- How long is the show for? How long are you comfortable talking about your subject matter for?
Listen to their previous interviews so that you can make informed decisions on which platforms will work for you. Go with your instinct: if you instantly feel yes or no, let that guide you through the rest of the questions. I haven’t included size of listenership because the key is to be listened to by the right audience; the size of the listenership should be secondary.
How to Approach the Host
For some people, approaching a host can be a daunting and uncomfortable experience, but knowing what you have to offer is valuable and entertaining to their audience should give you the confidence you need. This is why it’s important taking the time to plan and outline your campaign before you start this process.
Most hosts have an email contact address to reach them, and I suggest writing bespoke emails to each one. Here are a few things to note when writing an email:
- Make sure you know the host’s name and address your email to them. Starting with ‘Hi there’, when it’s clear on the website who the host is, demonstrates you haven’t taken the time to research them or their show. I know this sounds basic, but it’s key.
- Be clear of the value you offer – what you want to talk about, and how their listeners will benefit from having you on the show. This also translates to – ‘Make sure there’s a synergy between you, your book and their show’. So for instance, if your book is a thriller, a podcast that focuses on thrillers is the type of audience you want to attract. As a host, there’s nothing worse than being approached by people who have not taken the time to find the focus of the show.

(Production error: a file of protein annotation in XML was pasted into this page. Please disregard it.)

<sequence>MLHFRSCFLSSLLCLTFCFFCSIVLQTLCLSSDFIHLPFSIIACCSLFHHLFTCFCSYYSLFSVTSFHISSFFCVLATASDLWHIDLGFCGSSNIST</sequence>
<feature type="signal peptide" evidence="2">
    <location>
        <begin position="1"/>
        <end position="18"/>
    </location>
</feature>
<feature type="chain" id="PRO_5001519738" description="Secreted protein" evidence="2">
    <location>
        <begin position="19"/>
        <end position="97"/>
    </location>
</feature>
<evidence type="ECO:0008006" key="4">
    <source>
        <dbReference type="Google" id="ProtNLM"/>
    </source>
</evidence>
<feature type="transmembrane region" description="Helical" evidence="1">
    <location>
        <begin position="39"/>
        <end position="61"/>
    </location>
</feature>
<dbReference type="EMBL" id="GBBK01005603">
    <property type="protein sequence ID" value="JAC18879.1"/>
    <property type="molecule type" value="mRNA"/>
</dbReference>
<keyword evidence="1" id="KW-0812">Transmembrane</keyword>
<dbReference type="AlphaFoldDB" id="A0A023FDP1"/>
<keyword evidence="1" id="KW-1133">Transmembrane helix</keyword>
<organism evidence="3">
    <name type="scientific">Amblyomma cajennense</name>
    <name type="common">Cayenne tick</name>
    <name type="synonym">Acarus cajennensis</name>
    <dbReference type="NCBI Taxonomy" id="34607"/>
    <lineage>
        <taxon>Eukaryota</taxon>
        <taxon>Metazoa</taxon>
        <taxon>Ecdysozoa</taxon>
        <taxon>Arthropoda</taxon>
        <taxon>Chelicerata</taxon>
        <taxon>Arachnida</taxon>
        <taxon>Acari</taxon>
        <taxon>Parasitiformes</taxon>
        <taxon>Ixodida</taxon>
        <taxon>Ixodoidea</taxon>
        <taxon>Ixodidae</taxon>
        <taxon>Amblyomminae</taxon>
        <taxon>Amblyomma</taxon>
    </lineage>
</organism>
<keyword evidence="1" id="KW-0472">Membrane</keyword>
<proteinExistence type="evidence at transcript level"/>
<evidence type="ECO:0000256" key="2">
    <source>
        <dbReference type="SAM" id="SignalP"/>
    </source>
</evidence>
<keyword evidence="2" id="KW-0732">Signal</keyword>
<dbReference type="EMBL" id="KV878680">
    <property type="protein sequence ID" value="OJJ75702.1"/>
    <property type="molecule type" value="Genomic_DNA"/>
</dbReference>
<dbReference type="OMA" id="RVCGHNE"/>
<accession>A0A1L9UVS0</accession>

- Refer to a previous show you listened to, and if something in particular appealed to you during that interview, mention it. This gives you a reference point during further conversation.
How to use your audio interviews
The main reason you have outlined different themes of your book, is so you can offer different interviews talking about different aspects of you and the book, so you ‘pull’ more people into your community. With the example mentioned earlier, you’ve three different podcast interviews, one focused on writing thriller books, another on travel within Rome and a third talking about Royals and royalty and how you researched for your book, and or perhaps comparing royals across the continent.
Each of these interviews can be edited to soundbites and used to:
- Provide teasers to drive traffic to your website from your social media platforms
- Create competitions for your fans as a give away or to contribute to your next book
- Approach online or offline publications offering to write a guest blog or feature article. A 1-2 minute sound bite from your interview gives the editor a good idea of tone of voice and makes it easier for them to say yes or no.
These are just some examples of what’s available to you when you plan strategically to use audio interviews. While they are PR opportunities, you should also see them as tools to extend your marketing efforts in 2015.